Sensory Signature: Lotion

MMR helped a personal care client to rationalize a single product’s multiple brand names, formulations and fragrances across different markets, while retaining brand equity.

By uncovering detailed drivers of product performance at a sensorial, emotional and functional level, we were able to isolate core brand equities and produce a clear R&D brief that allowed them to shape the optimal formulation.

Our client found themselves in a highly complex situation with their key moisturising product available under different brand names, formulations and fragrances in different markets.  They needed to reduce the range of formulations in order to improve local sales opportunities by better matching formulations to both consumer preferences and the brand. The problem? The brand and product are iconic, and any formulation change posed a serious risk to brand equity.


To establish what makes the brand ‘iconic’ around the world and drives such strong commitment (despite variations in formula).

This was established via emotional and functional profiling of the brand and key competitors across core markets of interest, to gauge which equities have a strong association with the brand and which help to differentiate, thus giving an advantage vs. competitors.

A host of functional equities were expected and it would be vital to maintain these to avoid dissatisfaction. However, many of these were also associated with competitors, giving little scope for differentiation. Most of the brand’s positive equities (and those that helped provide a competitive edge) were found to be emotional in nature in all regions.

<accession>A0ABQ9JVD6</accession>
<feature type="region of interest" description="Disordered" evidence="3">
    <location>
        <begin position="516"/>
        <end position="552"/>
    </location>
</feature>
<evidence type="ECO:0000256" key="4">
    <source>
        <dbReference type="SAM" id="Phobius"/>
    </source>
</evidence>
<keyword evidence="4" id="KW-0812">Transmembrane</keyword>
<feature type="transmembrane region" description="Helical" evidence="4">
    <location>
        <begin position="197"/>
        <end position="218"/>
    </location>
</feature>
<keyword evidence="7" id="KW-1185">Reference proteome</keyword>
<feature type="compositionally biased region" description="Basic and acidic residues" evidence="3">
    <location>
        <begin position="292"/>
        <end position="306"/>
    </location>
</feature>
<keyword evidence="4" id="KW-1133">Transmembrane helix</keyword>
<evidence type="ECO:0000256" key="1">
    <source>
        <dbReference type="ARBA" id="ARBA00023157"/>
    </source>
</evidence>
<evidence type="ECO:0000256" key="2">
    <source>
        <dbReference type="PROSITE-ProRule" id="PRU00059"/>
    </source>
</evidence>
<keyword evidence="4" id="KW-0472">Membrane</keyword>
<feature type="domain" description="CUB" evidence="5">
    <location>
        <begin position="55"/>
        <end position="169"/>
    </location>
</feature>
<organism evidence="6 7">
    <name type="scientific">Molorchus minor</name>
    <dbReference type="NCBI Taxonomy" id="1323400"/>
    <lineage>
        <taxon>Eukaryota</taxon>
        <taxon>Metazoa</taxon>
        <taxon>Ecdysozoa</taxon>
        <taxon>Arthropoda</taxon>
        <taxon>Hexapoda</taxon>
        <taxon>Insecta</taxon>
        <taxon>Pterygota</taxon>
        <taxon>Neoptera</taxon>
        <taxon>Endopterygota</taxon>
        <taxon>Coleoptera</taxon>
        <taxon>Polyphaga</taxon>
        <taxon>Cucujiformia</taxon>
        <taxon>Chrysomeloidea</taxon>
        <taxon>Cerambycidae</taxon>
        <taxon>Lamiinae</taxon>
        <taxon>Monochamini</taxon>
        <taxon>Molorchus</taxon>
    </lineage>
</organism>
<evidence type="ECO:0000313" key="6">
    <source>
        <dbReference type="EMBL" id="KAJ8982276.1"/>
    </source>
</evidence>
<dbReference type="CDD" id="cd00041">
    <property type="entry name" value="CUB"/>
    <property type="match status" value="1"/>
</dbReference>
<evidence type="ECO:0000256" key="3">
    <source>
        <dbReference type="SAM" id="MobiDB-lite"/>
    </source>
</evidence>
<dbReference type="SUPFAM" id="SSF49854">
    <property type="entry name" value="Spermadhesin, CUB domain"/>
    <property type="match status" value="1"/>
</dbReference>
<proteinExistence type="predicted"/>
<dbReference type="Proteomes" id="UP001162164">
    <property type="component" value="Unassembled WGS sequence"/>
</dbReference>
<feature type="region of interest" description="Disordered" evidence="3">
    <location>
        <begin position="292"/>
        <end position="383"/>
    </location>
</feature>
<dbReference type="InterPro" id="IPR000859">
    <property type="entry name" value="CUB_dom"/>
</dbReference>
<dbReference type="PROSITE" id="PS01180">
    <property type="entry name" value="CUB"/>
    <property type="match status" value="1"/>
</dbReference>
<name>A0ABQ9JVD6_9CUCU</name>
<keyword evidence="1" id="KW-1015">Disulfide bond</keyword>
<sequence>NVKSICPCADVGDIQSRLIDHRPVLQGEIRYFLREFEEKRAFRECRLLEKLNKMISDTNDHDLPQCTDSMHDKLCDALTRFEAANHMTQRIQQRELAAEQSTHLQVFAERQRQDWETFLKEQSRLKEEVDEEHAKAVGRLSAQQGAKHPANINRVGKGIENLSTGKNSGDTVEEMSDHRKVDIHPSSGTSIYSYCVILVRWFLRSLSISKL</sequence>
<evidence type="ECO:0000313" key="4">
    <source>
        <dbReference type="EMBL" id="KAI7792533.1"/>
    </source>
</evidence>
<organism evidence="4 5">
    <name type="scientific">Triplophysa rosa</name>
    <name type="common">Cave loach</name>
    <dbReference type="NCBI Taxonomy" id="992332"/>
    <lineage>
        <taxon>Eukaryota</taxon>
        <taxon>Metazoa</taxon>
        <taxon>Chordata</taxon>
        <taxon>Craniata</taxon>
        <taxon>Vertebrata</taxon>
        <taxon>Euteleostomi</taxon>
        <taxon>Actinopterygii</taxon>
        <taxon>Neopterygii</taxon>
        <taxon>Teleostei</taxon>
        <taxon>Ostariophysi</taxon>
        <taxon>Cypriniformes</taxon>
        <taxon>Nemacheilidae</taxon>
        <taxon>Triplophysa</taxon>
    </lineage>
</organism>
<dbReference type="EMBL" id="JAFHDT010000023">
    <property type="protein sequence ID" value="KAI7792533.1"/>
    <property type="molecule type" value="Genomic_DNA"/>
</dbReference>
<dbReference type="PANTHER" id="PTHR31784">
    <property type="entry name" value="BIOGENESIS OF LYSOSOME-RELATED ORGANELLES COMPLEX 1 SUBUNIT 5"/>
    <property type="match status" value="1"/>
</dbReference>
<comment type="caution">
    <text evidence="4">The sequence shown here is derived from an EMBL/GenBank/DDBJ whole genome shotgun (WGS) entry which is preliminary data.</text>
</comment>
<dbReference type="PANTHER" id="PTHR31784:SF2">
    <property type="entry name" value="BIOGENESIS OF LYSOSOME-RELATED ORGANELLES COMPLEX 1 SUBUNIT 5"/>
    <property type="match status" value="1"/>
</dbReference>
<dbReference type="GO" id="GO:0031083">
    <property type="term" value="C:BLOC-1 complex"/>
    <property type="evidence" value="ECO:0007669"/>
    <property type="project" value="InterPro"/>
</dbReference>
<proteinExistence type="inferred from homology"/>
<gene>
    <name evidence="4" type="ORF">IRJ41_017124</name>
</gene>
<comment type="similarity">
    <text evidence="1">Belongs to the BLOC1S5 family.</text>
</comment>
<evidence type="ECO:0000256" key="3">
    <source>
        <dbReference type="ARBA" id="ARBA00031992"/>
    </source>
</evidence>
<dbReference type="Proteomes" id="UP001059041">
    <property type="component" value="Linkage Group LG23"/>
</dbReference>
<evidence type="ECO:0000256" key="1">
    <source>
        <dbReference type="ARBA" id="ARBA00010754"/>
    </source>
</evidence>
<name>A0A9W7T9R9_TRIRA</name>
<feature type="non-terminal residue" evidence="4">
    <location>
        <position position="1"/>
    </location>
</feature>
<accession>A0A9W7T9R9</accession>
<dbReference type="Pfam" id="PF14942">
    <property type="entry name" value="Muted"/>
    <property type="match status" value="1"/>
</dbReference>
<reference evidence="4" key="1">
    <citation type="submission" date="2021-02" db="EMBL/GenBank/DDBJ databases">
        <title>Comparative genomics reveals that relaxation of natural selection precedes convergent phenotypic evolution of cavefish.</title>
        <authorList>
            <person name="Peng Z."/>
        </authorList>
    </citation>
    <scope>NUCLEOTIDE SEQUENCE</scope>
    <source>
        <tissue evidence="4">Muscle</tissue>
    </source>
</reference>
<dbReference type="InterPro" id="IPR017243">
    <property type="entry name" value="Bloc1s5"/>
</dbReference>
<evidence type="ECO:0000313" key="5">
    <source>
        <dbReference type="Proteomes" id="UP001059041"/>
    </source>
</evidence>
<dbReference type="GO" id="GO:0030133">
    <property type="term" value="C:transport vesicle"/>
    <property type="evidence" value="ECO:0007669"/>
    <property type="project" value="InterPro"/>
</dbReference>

To create a statistical model for each local market to understand which attributes drive both liking and perceived efficacy.

To do this, products representing the market space were assessed blind on key measures and a full diagnostic assessment was completed. A number of product attributes combined to deliver overall efficacy perceptions.


To identify which specific sensory, emotional and functional attributes contribute to the key efficacy drivers.

This enabled us to establish what the product needed to deliver to maximise efficacy – and how / if this differed by market. We were able to isolate core brand equities in each market and where similarities and differences exist plus understand what the optimal product should look like to maximise potential in all markets.


Understanding which of the efficacy drivers are also strongly linked with the brand itself (ie. are ‘functionally or emotionally active’)

This detailed understanding of conceptual linkages enabled us to build a product brief for the unified formulation – focused on driving efficacy perceptions whilst developing (or maintaining) attributes contributing to the brand’s core emotional equities – building consonance and thus engagement.

Individual market models were used to ensure that the recommended changes in unified formulation would not alienate / negatively impact perceptions of efficacy.

The results indicated that a common base formulation would be appropriate for all markets, however, that the optimal fragrance for one market was of a floral nature (to portray comforting equities) whilst a medicated undertone was required for another.

The output was a clear brief for R&D that allowed the client to produce one formulation for all markets – with the added benefit of reduced production.

Using the results from this research, our client-­­­ has progressed with the recommendation to adopt a consistent base formulation at a global level and use fragrance to increase brand fit and category advantage at an individual market level.

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